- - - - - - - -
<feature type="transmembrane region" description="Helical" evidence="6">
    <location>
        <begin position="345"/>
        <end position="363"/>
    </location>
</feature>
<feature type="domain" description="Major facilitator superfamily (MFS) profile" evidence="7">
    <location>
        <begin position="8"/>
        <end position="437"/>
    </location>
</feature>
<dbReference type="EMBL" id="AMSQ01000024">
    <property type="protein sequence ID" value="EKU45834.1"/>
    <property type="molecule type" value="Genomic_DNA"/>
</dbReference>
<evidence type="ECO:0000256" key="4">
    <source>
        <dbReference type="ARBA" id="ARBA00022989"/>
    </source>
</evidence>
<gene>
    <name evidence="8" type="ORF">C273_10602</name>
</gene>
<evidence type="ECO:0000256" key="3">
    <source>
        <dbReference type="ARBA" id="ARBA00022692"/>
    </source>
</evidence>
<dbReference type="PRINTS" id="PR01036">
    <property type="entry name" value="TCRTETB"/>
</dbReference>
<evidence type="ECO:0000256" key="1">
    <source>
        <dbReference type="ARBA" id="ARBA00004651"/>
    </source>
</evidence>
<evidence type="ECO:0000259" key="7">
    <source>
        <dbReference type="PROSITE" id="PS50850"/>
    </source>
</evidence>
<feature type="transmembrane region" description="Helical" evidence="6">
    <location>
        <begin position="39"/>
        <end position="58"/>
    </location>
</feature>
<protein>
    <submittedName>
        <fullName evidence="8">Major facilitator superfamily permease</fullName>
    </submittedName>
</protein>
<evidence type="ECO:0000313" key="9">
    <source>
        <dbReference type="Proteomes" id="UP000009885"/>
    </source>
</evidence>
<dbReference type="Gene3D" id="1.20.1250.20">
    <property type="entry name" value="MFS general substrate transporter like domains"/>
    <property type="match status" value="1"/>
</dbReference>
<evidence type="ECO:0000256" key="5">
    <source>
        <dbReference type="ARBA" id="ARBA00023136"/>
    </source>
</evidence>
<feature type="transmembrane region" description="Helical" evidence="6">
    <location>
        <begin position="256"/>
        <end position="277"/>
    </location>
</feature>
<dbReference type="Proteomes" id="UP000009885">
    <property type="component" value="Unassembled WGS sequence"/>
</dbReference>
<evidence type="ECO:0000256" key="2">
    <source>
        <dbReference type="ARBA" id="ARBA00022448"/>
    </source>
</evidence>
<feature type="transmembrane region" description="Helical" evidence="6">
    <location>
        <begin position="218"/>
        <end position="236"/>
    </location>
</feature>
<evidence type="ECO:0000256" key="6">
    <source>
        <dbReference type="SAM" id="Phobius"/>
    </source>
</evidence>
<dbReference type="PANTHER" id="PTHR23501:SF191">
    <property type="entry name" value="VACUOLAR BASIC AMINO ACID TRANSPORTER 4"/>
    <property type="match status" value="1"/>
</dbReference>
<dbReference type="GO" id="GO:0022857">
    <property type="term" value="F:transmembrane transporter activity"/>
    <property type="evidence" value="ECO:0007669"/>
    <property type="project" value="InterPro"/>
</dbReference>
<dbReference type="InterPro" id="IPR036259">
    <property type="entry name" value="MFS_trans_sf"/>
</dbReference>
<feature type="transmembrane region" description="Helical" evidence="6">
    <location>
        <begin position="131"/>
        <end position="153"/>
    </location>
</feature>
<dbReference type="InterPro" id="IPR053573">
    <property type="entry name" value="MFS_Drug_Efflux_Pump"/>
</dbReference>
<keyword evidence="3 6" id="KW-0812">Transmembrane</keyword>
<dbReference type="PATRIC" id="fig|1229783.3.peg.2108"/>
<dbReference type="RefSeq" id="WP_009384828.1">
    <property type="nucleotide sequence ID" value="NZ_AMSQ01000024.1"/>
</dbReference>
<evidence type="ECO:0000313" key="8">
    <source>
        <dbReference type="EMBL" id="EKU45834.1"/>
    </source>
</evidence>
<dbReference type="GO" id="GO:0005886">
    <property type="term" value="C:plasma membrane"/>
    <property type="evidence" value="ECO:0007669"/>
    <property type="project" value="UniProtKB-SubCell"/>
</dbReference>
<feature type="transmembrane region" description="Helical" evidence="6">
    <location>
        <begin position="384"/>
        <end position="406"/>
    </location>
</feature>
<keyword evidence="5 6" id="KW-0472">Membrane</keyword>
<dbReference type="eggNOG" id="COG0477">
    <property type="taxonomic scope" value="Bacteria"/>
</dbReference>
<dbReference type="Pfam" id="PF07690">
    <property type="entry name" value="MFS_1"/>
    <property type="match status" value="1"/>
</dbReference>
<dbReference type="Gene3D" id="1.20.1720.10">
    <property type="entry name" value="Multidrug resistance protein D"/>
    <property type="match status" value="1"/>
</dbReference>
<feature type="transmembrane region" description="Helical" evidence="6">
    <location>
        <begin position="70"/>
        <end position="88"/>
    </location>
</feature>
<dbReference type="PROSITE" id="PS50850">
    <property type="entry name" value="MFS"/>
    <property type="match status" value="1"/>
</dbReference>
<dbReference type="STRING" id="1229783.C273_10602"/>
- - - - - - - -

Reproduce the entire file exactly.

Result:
<feature type="transmembrane region" description="Helical" evidence="6">
    <location>
        <begin position="345"/>
        <end position="363"/>
    </location>
</feature>
<feature type="domain" description="Major facilitator superfamily (MFS) profile" evidence="7">
    <location>
        <begin position="8"/>
        <end position="437"/>
    </location>
</feature>
<dbReference type="EMBL" id="AMSQ01000024">
    <property type="protein sequence ID" value="EKU45834.1"/>
    <property type="molecule type" value="Genomic_DNA"/>
</dbReference>
<evidence type="ECO:0000256" key="4">
    <source>
        <dbReference type="ARBA" id="ARBA00022989"/>
    </source>
</evidence>
<gene>
    <name evidence="8" type="ORF">C273_10602</name>
</gene>
<evidence type="ECO:0000256" key="3">
    <source>
        <dbReference type="ARBA" id="ARBA00022692"/>
    </source>
</evidence>
<dbReference type="PRINTS" id="PR01036">
    <property type="entry name" value="TCRTETB"/>
</dbReference>
<evidence type="ECO:0000256" key="1">
    <source>
        <dbReference type="ARBA" id="ARBA00004651"/>
    </source>
</evidence>
<evidence type="ECO:0000259" key="7">
    <source>
        <dbReference type="PROSITE" id="PS50850"/>
    </source>
</evidence>
<feature type="transmembrane region" description="Helical" evidence="6">
    <location>
        <begin position="39"/>
        <end position="58"/>
    </location>
</feature>
<protein>
    <submittedName>
        <fullName evidence="8">Major facilitator superfamily permease</fullName>
    </submittedName>
</protein>
<evidence type="ECO:0000313" key="9">
    <source>
        <dbReference type="Proteomes" id="UP000009885"/>
    </source>
</evidence>
<dbReference type="Gene3D" id="1.20.1250.20">
    <property type="entry name" value="MFS general substrate transporter like domains"/>
    <property type="match status" value="1"/>
</dbReference>
<evidence type="ECO:0000256" key="5">
    <source>
        <dbReference type="ARBA" id="ARBA00023136"/>
    </source>
</evidence>
<feature type="transmembrane region" description="Helical" evidence="6">
    <location>
        <begin position="256"/>
        <end position="277"/>
    </location>
</feature>
<dbReference type="Proteomes" id="UP000009885">
    <property type="component" value="Unassembled WGS sequence"/>
</dbReference>
<evidence type="ECO:0000256" key="2">
    <source>
        <dbReference type="ARBA" id="ARBA00022448"/>
    </source>
</evidence>
<feature type="transmembrane region" description="Helical" evidence="6">
    <location>
        <begin position="218"/>
        <end position="236"/>
    </location>
</feature>
<evidence type="ECO:0000256" key="6">
    <source>
        <dbReference type="SAM" id="Phobius"/>
    </source>
</evidence>
<dbReference type="PANTHER" id="PTHR23501:SF191">
    <property type="entry name" value="VACUOLAR BASIC AMINO ACID TRANSPORTER 4"/>
    <property type="match status" value="1"/>
</dbReference>
<dbReference type="GO" id="GO:0022857">
    <property type="term" value="F:transmembrane transporter activity"/>
    <property type="evidence" value="ECO:0007669"/>
    <property type="project" value="InterPro"/>
</dbReference>
<dbReference type="InterPro" id="IPR036259">
    <property type="entry name" value="MFS_trans_sf"/>
</dbReference>
<feature type="transmembrane region" description="Helical" evidence="6">
    <location>
        <begin position="131"/>
        <end position="153"/>
    </location>
</feature>
<dbReference type="InterPro" id="IPR053573">
    <property type="entry name" value="MFS_Drug_Efflux_Pump"/>
</dbReference>
<keyword evidence="3 6" id="KW-0812">Transmembrane</keyword>
<dbReference type="PATRIC" id="fig|1229783.3.peg.2108"/>
<dbReference type="RefSeq" id="WP_009384828.1">
    <property type="nucleotide sequence ID" value="NZ_AMSQ01000024.1"/>
</dbReference>
<evidence type="ECO:0000313" key="8">
    <source>
        <dbReference type="EMBL" id="EKU45834.1"/>
    </source>
</evidence>
<dbReference type="GO" id="GO:0005886">
    <property type="term" value="C:plasma membrane"/>
    <property type="evidence" value="ECO:0007669"/>
    <property type="project" value="UniProtKB-SubCell"/>
</dbReference>
<feature type="transmembrane region" description="Helical" evidence="6">
    <location>
        <begin position="384"/>
        <end position="406"/>
    </location>
</feature>
<keyword evidence="5 6" id="KW-0472">Membrane</keyword>
<dbReference type="eggNOG" id="COG0477">
    <property type="taxonomic scope" value="Bacteria"/>
</dbReference>
<dbReference type="Pfam" id="PF07690">
    <property type="entry name" value="MFS_1"/>
    <property type="match status" value="1"/>
</dbReference>
<dbReference type="Gene3D" id="1.20.1720.10">
    <property type="entry name" value="Multidrug resistance protein D"/>
    <property type="match status" value="1"/>
</dbReference>
<feature type="transmembrane region" description="Helical" evidence="6">
    <location>
        <begin position="70"/>
        <end position="88"/>
    </location>
</feature>
<dbReference type="PROSITE" id="PS50850">
    <property type="entry name" value="MFS"/>
    <property type="match status" value="1"/>
</dbReference>
<dbReference type="STRING" id="1229783.C273_10602"/>